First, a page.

"Default of payment--If, on or before the due date, the rent or other charges in respect of the telephone service provided are not paid by the subscriber in accordance with these rules, or bills for charges in respect of calls (local and trunk) or phonograms or other dues from the subscriber are not duly paid by him, any telephone or telephones rented by him may be disconnected without notice. The telephone or telephones may, if the Telegraph Authority thinks fit, be restored, if the defaulting subscriber pays the outstanding dues and the reconnection fee together with the rental for such portion of the intervening period (during which the telephone remains disconnected) as may be prescribed by the Telegraph Authority from time-to-time. The subscriber shall pay all the above charges within such period as may be prescribed by the Telegraphs Authority from time-to-time."
7. Rule 443 of Telephone Rules on the other hand entitles the Telephone Authority to disconnect the telephone of the subscriber on account of non-payment of the bills or charges in respect of calls.
8. The aforesaid section and the rule came for interpretation before the Delhi High Court in the case of H.C. Raghubir v. Union of India and Ors. (supra), wherein Their Lordships after considering the decision in case of Santokh Singh v. Divisional Engineer, Telephones, Shillong and Ors., reported in AIR 1990 Gauhati 17, held as under :
"Section 7B is very clear and unambiguous. The words "any dispute concerning any telegraph line" have to be liberally construed. A telegraph line is the line which is given to the subscriber.... the dispute may be with regard to the telephone bill or repair of any telephone line or even with regard to the disconnection thereof. The important word, to our mind, is "concerning". The dispute must concern the telegraph line.... Therefore, even if a restrictive interpretation is to be given to Section 7B, though in our opinion there is no warrant for doing so, nevertheless when on account of non-payment of bill action is proposed to be taken to disconnect the telephone then any dispute arising in respect thereto would be covered by Section 7B."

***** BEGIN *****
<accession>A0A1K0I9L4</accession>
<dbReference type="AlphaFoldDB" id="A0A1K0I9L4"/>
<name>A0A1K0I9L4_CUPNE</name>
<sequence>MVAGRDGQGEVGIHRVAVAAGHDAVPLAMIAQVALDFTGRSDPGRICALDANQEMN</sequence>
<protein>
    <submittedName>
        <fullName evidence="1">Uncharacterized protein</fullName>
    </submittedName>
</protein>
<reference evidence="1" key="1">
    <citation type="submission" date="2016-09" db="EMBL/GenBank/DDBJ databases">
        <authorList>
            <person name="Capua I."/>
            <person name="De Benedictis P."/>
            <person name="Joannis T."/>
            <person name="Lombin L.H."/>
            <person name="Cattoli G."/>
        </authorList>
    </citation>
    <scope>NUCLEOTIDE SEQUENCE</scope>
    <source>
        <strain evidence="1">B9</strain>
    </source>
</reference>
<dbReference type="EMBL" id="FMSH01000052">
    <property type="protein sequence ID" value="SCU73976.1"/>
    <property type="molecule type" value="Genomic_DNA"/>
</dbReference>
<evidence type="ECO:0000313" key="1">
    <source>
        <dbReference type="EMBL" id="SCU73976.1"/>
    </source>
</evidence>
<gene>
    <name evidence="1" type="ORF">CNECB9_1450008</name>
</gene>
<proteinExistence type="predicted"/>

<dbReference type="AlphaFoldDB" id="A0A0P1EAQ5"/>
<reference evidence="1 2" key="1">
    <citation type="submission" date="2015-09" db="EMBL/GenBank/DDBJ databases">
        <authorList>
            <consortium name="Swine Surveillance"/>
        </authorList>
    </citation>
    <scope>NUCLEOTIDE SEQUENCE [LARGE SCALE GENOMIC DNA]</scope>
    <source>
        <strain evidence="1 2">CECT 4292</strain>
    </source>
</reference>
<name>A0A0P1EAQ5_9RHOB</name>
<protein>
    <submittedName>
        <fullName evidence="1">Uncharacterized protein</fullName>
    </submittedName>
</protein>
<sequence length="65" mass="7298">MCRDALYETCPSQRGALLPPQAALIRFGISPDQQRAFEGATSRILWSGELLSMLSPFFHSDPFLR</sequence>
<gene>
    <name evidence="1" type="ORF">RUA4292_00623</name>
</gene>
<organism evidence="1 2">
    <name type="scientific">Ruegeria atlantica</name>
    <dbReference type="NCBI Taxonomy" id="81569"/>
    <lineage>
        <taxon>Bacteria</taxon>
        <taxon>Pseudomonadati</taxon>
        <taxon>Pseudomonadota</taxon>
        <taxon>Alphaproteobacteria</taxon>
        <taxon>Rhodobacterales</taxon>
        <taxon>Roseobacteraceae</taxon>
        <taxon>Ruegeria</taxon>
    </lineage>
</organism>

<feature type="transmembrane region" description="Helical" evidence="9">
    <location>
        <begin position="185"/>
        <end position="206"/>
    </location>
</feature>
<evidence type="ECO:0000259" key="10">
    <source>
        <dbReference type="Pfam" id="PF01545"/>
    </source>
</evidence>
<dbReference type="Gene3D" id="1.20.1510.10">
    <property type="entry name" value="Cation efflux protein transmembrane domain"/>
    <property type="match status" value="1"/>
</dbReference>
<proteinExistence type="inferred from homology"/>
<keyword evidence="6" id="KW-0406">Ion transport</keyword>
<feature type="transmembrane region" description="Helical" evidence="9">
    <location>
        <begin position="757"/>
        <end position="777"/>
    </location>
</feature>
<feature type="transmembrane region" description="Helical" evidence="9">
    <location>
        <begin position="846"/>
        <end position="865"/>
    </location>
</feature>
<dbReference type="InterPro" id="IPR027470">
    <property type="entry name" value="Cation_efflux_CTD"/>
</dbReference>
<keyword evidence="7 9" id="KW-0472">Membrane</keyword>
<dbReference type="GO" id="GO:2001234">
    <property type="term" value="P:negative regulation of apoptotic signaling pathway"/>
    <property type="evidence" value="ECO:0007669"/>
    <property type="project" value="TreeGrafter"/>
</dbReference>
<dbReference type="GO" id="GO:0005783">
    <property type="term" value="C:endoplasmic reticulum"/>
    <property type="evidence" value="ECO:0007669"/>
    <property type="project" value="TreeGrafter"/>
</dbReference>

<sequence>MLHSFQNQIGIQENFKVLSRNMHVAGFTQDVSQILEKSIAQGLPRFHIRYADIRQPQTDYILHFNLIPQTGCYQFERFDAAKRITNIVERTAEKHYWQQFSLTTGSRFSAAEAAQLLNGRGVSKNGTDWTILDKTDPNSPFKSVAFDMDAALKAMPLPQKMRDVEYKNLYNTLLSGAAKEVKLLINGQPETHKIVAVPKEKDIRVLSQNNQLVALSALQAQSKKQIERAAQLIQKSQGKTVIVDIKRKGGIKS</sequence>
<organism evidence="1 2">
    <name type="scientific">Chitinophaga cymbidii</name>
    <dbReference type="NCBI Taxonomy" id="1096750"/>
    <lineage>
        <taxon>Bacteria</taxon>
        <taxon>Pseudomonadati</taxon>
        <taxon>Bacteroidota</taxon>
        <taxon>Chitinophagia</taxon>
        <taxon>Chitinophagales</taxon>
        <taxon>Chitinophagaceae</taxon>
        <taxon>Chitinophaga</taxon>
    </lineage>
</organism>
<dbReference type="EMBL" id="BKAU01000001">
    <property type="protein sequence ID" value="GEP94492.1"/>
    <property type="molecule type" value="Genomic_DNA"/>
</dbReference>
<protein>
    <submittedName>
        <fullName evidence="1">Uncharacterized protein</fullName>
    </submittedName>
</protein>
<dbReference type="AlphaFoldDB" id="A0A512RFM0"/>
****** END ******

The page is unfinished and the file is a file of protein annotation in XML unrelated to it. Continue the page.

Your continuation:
9. It has also been held that the remedy provided under Section 7B is efficacious. In this connection they have observed that :
"When a subscriber receives a bill which, according to him, is inflated and is not justified then apart from making a representation to the respondent, it is open to the subscriber to seek recourse to the arbitration under Section 7B of the Act. He can do so either by making a request to the respondent to appoint an Arbitrator or by filing an application under Section 20 of the Arbitration Act. In either of the two cases, if stay of disconnection is desired, the subscriber would have a remedy by invoking the provisions of Order 39 Rules 1 and 2, C.P.C. read with Section 41 of the Arbitration Act."
10. Making a clear distinction between the Rule 443 vis-a-vis Rules 421 and 439 of the Telephone Rules, it has been observed that :
"The said Rule 443 cannot be given a restricted meaning. It not only refers to telephone charges not being paid in accordance with the rules but it also contemplates a case where there in nonpayment of "bills for charges in respect of calls (local and trunk)...". We find it difficult to agree with the contention of the learned Counsel for the petitioner that this rule deals only with normal bills. It may be that the first part of Rule 443 may be dealing with a case of monthly or bimonthly bills which are sent by the respondents at regular intervals but even in cases where there has been an undercharge, bills have to be sent and Rule 443 would take within its ambit such bills."
11. The above discussion clearly shows that the remedy for disconnection of the telephone is available under the provisions of Section 7B of the Indian Telegraph Act.
12. Admittedly it is a registered partnership firm consisting of partners namely Shri Rajan Madhu, Mrs. Manjul Madhu and Mrs. Lavlin Thadani and her minor children -Master Vedant Thadani and Master Karmanya Thadani. It operates from 5 Community Centre, Zamrudpur, Kailash Colony, New Delhi. Mrs. Lavleen Thadani is a wife of Shri Gautam Thadani and mother of Master Vedant Thadani and Master Karmanya Thadani who are shareholders of 44% + 3% (47%) of East-West and Co. (P) Ltd. Shri Gautam Thadani on the other hand is one of the Directors of East-West and Co. (P) Ltd. Accordingly there is a nexus between the Directors of the Company as well partners of the registered firm. In the premises, the disconnection of a telephone in use by the Directors is justified. Till date the Company has not even cared to clear the bills despite the fact that the quantum of the same have not been disputed. Even otherwise too, in view of our conclusion at page 5 the complaint deserves to be dismissed.
13. In view of the above, the complaint against the respondent merits dismissal and the Notice of Enquiry deserves and is directed to be discharged. In the premises, the injunction already granted stands vacated.